But this is, of course, Adjani’s movie. It’s her bloody face and wide eyes stomping across city streets, her eerily cryptic line deliveries, her whirling-dervish interpretive dance of a miscarriage that sends her thrashing around an empty subway tunnel in a Grand Guignol sludge of spilt milk and vaginal blood. Neill’s performance is a rupture of superego, the lashing out of a man who has rationalized, however poorly, the manner in which he has been wronged and grows only angrier the longer he thinks about his situation. But Adjani is all id, moving in such frantic, whipped fashions that it looks as if some unseen hand is tugging her around like a rag doll.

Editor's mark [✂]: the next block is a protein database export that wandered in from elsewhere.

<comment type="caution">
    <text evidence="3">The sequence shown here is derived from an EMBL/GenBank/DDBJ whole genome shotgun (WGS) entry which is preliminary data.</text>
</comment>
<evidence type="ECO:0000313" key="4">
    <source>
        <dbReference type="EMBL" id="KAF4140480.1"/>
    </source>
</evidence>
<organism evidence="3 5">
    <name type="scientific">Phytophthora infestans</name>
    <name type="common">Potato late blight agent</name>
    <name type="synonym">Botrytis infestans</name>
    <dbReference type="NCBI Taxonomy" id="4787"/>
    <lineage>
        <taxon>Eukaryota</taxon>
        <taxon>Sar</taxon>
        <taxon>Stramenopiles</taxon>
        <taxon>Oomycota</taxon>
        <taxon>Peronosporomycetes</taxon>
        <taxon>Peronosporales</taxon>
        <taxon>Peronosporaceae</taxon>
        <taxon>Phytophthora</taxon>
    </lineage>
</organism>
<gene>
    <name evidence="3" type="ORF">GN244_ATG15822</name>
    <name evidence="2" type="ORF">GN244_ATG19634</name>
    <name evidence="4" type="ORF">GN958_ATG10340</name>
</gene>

When the drama evolves into full-on cosmic horror with the revelation that Anna has birthed, and mates with, a tentacular alien creature, whatever cuckolding phobia the being is meant to symbolize to Mark is lost to the immediacy of Anna’s treatment of the sickening mass. She treats the creature with maternal tenderness and a lover’s infatuation, bringing it unwitting fools for its meals and looking after it with care. Presenting the beast to one of the men she’s lured back as fresh meat, Anna says “He’s unfinished, you know” with such horrible flatness, a matter-of-fact statement of objective reality, that the representative qualities of the alien are replaced by its simple presence, its tangible nightmare.